The Anatomy of a Disaster (and how to prevent one)
Information Availability & Security
Written by Ross Clurman   

The word disaster should not be thought of as literal in the term “Disaster Recovery Planning,” but instead as more of a generic term for “downtime.” And, no business owner likes downtime, because time lost usually translates to money lost.

So, when planning for disasters (or downtime), it is important to understand the stages of a disaster and how each relates to your overall prevention strategy.

Disaster Scenarios

There are two scenarios in which “disasters” occur. There are planned disasters and unplanned disasters.

Planned disasters include server maintenance, upgrades, system tests, etc. In the case of a planned disaster, your data is (hopefully) backed up and you have the staff in place to address any issues that may arise.

In most cases, planned disasters are simply categorized as downtime and can be recovered from without problems – if you are prepared.

Unplanned disasters include natural disasters, power outages, bugs, and human errors – someone spills their coffee on the server rack, powers down the wrong server, etc. Unplanned disasters can cause data loss, extensive downtime, and can be very disruptive to your business and your end users. They also tend to happen at the most inconvenient times possible, further compounding the frustration surrounding the event.

Four Stages

In either case, there are four identifiable stages that take place, and if your business relies on functioning Tier 1 applications, it is important to understand the characteristics of each stage. Knowing these characteristics will in turn enable you to understand how to effectively deal with issues that arise and how to plan for (and prevent) disasters.

Stage 1 – A problem occurs

The power fails. The application unexpectedly quits. The network goes down. Regardless of the problem, this is how a disaster starts. Your DR solution should monitor the following:

  • Hardware and power failures
  • Operating system performance
  • Application configuration and stability
  • Network congestion and isolation
  • Data availability, access, and corruption

In addition to monitoring them, you should be able to set tolerance levels and define the key performance indicators (KPIs) for each of these areas.

Stage 2 – You (or your end users) realize there is a problem

Email is hanging. Your database is not accepting write commands. In many cases, this is the longest stage of a disaster and can be the most disruptive if your customers, or end users, experience any downtime.

For that reason, it is also important that you are automatically notified of issues. If not, your users are likely to notify you, and they can be slightly more abrasive.

The best DR solutions don’t simply rely on email as a notification system, because an email won’t reach the recipient if your network is down. Some systems can send a page and/or SMS notification, in addition to an email.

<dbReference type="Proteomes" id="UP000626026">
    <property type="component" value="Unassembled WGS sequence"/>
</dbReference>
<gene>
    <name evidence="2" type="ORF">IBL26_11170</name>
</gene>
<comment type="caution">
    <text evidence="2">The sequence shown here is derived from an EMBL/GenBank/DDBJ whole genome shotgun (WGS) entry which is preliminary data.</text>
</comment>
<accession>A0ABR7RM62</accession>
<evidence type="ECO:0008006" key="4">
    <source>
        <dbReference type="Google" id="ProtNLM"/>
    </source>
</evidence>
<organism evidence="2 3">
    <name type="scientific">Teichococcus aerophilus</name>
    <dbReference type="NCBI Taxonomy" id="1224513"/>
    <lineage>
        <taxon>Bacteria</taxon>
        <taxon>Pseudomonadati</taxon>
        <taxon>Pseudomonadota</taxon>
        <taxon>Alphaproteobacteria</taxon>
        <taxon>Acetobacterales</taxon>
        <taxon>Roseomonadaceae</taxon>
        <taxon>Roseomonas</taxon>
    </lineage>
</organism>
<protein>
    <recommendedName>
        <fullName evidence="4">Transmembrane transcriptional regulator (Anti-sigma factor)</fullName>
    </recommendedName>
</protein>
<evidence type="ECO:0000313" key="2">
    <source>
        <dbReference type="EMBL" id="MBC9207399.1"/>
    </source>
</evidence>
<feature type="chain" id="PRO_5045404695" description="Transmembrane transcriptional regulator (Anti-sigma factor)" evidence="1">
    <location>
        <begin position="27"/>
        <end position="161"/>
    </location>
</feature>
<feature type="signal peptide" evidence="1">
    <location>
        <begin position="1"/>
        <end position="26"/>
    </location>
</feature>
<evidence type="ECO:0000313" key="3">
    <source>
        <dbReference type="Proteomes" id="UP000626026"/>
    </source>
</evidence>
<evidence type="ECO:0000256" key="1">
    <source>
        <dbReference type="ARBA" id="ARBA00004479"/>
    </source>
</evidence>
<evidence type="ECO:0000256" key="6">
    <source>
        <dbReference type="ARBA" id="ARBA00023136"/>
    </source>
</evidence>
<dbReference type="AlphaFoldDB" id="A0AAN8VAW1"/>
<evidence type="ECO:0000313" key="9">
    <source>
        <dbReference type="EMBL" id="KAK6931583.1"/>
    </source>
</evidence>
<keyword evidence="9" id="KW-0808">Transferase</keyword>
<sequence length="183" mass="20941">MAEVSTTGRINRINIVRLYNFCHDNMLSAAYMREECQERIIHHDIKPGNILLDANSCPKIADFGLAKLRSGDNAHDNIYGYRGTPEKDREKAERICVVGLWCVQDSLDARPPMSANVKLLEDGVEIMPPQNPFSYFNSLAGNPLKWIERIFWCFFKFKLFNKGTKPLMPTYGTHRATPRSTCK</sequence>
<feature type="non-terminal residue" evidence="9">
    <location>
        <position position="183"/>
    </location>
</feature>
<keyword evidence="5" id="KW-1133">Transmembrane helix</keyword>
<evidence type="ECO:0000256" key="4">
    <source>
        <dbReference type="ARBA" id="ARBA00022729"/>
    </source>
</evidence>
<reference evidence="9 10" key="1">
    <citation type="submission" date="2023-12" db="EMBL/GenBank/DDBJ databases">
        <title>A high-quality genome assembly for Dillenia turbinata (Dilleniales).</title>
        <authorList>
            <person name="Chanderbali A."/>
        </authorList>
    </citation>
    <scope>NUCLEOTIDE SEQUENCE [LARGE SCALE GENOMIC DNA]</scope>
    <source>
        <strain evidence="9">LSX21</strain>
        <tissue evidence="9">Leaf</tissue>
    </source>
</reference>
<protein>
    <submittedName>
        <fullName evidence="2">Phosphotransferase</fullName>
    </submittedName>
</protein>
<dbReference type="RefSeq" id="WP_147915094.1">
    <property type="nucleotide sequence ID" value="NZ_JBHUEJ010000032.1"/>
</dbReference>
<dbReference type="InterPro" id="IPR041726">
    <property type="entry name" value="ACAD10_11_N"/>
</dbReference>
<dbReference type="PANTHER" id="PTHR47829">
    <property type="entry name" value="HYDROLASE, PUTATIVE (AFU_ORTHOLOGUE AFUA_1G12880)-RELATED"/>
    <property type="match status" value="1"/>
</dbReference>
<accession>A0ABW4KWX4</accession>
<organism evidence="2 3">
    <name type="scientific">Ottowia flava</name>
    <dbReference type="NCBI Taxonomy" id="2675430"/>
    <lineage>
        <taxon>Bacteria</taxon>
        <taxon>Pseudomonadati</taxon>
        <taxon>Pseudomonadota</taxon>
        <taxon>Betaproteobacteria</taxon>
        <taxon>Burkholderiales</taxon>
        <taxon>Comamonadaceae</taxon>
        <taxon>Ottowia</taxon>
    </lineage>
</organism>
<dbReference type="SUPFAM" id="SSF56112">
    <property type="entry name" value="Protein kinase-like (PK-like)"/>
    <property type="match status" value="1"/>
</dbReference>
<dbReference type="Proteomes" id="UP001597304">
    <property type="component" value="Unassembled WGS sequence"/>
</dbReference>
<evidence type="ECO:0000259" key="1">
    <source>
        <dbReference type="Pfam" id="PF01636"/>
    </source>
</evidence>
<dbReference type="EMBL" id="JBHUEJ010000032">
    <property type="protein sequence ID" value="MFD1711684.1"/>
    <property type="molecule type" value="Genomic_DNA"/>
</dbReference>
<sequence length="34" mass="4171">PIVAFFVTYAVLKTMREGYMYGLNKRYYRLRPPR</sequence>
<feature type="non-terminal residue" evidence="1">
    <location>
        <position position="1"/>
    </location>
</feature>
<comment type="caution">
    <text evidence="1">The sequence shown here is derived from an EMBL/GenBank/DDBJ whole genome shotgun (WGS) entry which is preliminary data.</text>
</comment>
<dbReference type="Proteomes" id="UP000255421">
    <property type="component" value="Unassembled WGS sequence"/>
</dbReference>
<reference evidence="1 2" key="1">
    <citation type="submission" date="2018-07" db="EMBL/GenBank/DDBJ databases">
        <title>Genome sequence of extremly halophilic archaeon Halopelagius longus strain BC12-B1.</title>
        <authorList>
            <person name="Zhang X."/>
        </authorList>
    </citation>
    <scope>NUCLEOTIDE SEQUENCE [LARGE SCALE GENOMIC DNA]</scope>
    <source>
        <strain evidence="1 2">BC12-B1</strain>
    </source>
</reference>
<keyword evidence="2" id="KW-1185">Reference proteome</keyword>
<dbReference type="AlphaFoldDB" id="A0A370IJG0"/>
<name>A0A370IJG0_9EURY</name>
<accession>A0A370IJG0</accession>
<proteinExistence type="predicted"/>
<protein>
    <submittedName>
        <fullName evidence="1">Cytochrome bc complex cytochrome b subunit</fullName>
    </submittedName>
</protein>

Stage 3 – Determining the course of action

Now that a problem has occurred, and you are aware (either by an angry voice, or an automatic notification), you must now determine how to address it. Due to the varying nature of disasters and unlimited number of solutions, it is impossible to say which solution is right for your organization. Some things your organization should know prior to determining the appropriate course of action:

  • The cost – not only in terms of time, but how that time converts into dollars
  • The steps to implement and how long it will take
  • The benefits of one method versus another
  • The alternatives – if there is a better, more permanent solution which can be implemented

Don’t spend too long determining a solution, because every second counts (and costs you money).


Stage 4 – Failover and recovery occurs

The fourth and final stage of a disaster involves implementing the solution. This stage is the home stretch, but depending on the disaster, may be as taxing as the prior three.

It may involve enabling an emergency power supply, replacing a network switch, loading a set of backed up data or rebuilding an entire server farm.

Depending on the disaster, and the solution used to recover, you may still have work to do. Some disaster recovery involves failing over to a secondary or remote server. Be sure to accommodate the process of getting back to the primary site in your recovery plan.

Your DR solution should proactively monitor KPIs and allow you to set the tolerance levels. In addition, you should be able to perform a manual failover and failback with relatively the same amount of effort – one should not be more taxing on your system and staff.

Your solution should reduce the amount of work required to recover from a disaster. This could include automatically updating internal DNS to reroute users to the “new” production servers, logging the exact point of failure so the amount of data lost can be determined, and even something as simple as notifying users that there was an outage, and that they may experience slower load times and degraded performance as repairs are made.

Whatever the solution – make sure you fully understand the anatomy of the disaster, so you can prevent future occurrences. Disaster recovery is never a perfect science, so review what went well and what didn’t so that you’re better prepared for the next disaster.

About the Author
Ross works with Neverfail to better align the product strategy of their award-winning suite of DR, high/continuous availability, and migration assistance software solutions. For more information, you can reach Ross via email or by telephone (512) 327-5777.